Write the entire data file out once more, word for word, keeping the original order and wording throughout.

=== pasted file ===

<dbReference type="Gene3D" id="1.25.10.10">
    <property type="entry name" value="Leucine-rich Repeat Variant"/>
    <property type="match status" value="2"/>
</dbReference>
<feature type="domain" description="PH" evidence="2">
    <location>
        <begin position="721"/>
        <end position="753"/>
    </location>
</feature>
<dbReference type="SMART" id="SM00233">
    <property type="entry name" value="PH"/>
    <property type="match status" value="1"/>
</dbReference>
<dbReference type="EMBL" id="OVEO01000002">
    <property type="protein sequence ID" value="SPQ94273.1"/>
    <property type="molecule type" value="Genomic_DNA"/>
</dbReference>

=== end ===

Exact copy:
<dbReference type="Gene3D" id="1.25.10.10">
    <property type="entry name" value="Leucine-rich Repeat Variant"/>
    <property type="match status" value="2"/>
</dbReference>
<feature type="domain" description="PH" evidence="2">
    <location>
        <begin position="721"/>
        <end position="753"/>
    </location>
</feature>
<dbReference type="SMART" id="SM00233">
    <property type="entry name" value="PH"/>
    <property type="match status" value="1"/>
</dbReference>
<dbReference type="EMBL" id="OVEO01000002">
    <property type="protein sequence ID" value="SPQ94273.1"/>
    <property type="molecule type" value="Genomic_DNA"/>
</dbReference>